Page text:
She Learns To Fly By Flying

Keep me as the apple of your eye; hide me in the shadow of your wings. Psalms 17:8

Seems pretty simple, this scripture I quoted from a Bible in front of a crowd the Sunday our eldest daughter was baptized.  It is a tremendous symbol of our faith, being baptized, the beginning of a covenant relationship with God.  The tradition at the church we attended at the time is that someone who is more experienced read a Bible passage just before you get dipped.  And on this day, the more experienced believer was me.  

Me.

I’d always been free-spirited. Non committal, smoking, drinking, cussing, and most certainly nobody’s mom. I ate most suppers in restaurants, or from the hot bar in Whole Foods.  I took dang near everything to the dry cleaner, and the closest I got to keeping a clean house were the anti clutter maneuvers my cleaning lady needed to get busy. Then I fell in love with this guy…

Despite my shortcomings, I’d become a “mom” to this particular Apple of God’s eye not long after I began dating her dad. They had survived the death by suicide of her mother and had wrestled to come to terms with the loss of her, and the finding of one another. 

Then she met me, and held on for dear life. 

Apple and I hold hands on a holiday.

I was not yet sure I had the skills to raise anyone, let alone someone else’s kid. But there I was entreating God on her behalf, to keep her as the apple of his eye.  What if I jinxed it? God just might hear a prayer thrown up by someone like me, and put us at the back of the line.

From then on, Apple was relentless in her pursuit of rejection.  It seemed she tested everyone she came into contact with, “Is this enough to make you leave me?  How about one of these?  This ought to getcha….”  No matter how many miserable days she spent making others miserable, the one thing she believed would make her whole was out of everyone’s reach.  No one could be her mother, and she was furious.   There came a day that she, my shadow, hated to be with me: only exceeded by how much she hated to leave the shadow of my wings. 

So, how do you confess to God that you have failed in doing all you can for a child you were trusted to help keep safe?  

Dear God,

I know that you know best, and I believe you keep your promises.  

I’ve gotta tell you something, though – I can’t keep mine.

The Apple of your eye is kicking my ass, without even trying.

And God’s reply was to Let Go. 

And then, great day in the morning, she got sick of her damn self.  With our blessing, she applied to Eagle Rock School in Estes Park Colorado, an incredible residential alternative school which, ironically, rejected her repeatedly.  But, she’d had enough detentions, exclusions and dismissals, and was tired of being tired of it.  She applied again.  Finally, this winter, she got in, and we all breathed a sigh of relief.  Maybe things could get better.   We had an opportunity to forge a future, instead of making up for the past.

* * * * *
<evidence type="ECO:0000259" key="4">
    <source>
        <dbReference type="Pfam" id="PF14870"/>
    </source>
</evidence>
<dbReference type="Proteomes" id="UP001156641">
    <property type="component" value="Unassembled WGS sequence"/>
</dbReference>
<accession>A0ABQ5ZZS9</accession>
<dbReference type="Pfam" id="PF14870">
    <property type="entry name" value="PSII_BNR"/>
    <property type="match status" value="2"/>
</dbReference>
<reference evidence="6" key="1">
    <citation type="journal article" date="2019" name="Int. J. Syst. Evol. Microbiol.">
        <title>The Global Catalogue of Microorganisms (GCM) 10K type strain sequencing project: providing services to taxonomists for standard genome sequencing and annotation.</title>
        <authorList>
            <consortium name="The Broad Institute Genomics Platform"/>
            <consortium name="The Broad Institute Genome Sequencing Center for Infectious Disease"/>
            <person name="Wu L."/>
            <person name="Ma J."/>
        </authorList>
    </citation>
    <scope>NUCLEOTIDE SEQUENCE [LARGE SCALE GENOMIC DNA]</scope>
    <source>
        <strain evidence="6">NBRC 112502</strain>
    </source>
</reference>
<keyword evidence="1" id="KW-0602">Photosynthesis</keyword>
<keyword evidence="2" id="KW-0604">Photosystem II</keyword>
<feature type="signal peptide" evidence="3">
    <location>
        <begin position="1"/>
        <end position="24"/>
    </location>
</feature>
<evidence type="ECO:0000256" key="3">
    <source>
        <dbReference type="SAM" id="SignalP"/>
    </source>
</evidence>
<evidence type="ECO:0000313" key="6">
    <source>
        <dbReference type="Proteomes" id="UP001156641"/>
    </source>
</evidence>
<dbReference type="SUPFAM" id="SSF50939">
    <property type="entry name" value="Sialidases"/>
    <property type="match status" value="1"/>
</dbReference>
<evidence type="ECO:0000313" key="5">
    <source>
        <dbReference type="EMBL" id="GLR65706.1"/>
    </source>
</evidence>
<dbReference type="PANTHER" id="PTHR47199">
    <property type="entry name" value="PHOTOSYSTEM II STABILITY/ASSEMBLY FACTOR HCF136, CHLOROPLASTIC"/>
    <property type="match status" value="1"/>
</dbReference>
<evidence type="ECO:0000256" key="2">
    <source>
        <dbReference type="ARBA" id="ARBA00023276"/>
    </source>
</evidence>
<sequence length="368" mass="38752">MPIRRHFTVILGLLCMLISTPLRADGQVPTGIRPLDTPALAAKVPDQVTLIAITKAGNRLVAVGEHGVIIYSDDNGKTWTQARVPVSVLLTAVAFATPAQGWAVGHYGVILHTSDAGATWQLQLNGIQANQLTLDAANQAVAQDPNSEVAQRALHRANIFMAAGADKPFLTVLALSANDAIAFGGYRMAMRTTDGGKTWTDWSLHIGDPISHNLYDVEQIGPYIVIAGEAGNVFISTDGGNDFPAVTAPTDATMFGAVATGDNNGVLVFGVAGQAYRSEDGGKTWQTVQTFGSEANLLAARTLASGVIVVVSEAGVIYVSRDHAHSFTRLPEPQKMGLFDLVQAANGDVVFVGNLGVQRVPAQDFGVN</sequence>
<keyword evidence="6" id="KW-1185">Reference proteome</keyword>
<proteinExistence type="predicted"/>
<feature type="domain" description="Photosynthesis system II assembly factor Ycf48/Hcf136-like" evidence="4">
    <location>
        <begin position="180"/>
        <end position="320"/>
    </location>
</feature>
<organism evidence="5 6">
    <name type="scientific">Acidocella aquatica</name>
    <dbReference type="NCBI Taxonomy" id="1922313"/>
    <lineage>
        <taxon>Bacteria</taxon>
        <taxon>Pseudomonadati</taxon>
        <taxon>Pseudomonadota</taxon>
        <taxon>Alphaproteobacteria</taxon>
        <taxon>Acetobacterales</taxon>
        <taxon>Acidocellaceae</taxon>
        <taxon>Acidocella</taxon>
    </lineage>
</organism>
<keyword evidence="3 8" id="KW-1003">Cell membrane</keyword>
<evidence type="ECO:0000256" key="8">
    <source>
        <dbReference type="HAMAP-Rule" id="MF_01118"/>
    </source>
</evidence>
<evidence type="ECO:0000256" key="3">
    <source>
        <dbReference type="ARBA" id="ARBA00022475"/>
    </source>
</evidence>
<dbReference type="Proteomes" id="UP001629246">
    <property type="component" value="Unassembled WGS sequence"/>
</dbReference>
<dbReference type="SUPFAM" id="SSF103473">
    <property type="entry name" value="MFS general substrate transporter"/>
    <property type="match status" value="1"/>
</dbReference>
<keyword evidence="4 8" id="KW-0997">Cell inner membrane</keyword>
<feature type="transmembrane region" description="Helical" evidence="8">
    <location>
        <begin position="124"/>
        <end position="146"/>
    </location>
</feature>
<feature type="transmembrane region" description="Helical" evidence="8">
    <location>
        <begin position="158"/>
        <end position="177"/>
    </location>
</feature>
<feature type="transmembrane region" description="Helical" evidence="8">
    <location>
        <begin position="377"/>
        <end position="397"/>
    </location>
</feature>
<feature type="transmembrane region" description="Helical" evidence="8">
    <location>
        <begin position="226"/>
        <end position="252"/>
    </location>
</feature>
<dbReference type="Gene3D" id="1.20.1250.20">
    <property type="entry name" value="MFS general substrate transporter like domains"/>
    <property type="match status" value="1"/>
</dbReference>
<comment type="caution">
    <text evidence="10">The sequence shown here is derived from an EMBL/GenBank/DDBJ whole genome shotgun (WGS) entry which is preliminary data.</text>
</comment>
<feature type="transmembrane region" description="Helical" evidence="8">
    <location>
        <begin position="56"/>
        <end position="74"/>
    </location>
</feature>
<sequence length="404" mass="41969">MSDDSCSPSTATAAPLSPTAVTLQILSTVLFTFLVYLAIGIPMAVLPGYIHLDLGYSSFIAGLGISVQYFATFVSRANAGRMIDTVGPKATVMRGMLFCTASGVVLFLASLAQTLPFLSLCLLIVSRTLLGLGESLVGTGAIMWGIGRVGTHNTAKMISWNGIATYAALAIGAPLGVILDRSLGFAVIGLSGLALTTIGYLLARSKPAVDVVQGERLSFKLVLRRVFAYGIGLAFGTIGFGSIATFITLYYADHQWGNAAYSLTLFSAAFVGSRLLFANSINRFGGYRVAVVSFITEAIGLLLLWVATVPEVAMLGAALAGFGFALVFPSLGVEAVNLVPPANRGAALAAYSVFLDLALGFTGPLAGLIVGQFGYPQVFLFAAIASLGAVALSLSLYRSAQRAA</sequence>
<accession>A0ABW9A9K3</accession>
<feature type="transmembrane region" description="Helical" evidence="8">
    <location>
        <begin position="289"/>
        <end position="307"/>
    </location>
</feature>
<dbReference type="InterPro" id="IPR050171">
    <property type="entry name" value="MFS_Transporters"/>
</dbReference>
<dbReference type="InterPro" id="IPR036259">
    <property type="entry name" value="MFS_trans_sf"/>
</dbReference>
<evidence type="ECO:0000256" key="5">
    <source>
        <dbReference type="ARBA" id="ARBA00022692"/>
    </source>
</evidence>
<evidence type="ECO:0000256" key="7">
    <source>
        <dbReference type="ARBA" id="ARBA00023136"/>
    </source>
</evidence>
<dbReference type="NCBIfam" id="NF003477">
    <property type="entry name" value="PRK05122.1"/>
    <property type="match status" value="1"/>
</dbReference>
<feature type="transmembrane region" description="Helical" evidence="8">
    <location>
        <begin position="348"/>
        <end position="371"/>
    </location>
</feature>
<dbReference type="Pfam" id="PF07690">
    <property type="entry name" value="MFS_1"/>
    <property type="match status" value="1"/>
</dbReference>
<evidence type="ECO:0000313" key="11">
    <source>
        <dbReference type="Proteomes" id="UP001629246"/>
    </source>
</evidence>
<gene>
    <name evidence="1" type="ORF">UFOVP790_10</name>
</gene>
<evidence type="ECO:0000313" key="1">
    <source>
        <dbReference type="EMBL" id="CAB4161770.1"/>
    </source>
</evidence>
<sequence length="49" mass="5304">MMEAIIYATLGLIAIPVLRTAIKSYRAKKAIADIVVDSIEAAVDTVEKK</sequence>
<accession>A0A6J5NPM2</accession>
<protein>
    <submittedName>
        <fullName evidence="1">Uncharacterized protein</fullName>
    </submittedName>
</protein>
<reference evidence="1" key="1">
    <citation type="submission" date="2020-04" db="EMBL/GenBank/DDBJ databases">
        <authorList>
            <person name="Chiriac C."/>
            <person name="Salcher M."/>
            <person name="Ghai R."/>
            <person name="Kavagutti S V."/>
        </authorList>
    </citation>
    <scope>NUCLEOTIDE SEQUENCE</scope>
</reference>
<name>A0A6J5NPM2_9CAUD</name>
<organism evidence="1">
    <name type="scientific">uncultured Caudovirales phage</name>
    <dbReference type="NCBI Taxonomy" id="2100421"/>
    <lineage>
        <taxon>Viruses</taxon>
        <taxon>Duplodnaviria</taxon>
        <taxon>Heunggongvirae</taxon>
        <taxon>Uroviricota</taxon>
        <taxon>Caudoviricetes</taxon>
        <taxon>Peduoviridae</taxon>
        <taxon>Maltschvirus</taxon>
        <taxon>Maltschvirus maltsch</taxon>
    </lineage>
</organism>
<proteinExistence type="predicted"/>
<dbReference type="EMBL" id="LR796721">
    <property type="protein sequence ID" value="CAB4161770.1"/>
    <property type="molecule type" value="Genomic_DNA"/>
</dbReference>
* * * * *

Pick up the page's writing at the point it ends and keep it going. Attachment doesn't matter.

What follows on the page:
Her first trimester, I did not hear from her. Not even once. I did hear, through the grapevine of the regular phone calls and letters she sent others, that she was happy, and adjusting to living in community with others in a value driven environment. That’s not easy stuff.  I guessed she needed elbow room, and prayed instead for her well-being. 

When she got home for a break, she didn’t say a word to me past hello. She told her dad at one point that she couldn’t talk with me, embarrassed by her “pretty obnoxious” behavior before going to school.  We’ll get there one day.  First, she and I must acknowledge that the only way to learn to fly is by flying.

 I hear that owls love their young in just that way.  When the fledglings are old enough, the mother pushes them from the nest, risking their injury, and teaches them to fly.  They do this via a  demonstration of hopping a few yards away, and bursting into flight.  The fledgling sits on the ground watching this repeat performance.  Day after day, for as long as it takes, those mothers hop…hop…fly until the fledgling catches on.  In the case of slow learners, mama bird sits by her owlet as it sleeps; hovering, protecting her promise to God.  And then all of a sudden, the baby bird takes wing. Hop…hop…fly.

I wonder if mama owls worry for their owlets after they fly off.  I wonder if they ever see them again. Does a baby owl send letters or drop over sometimes with a fresh mouse as a present? 

 

In any case, our fledgling has returned to school, and we are grateful.  Not only are we grateful to sleep at night, but we are also grateful that she is well, and safe.  She is embraced by a caring community with no baggage of her loss, and no judgment of her past.  Any time she wants to drop by with a fresh mouse our doors and arms are open.

Thanks, amen.

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About thanks amen

Michelle is a writer and consultant who left the executive suite to strike a balance between Art and Life. She has a fear of clowns and pecans, and works every day to listen at least twice as much as she talks.
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2 Responses to She Learns To Fly By Flying

  1. Awesome!!!!!!!! I am so proud of you and your family. By the way, I think Birthday Greetings are appropriate. You deserve the best of days. Rev. E

  2. thanks amen says:

    😉 We stay at it.

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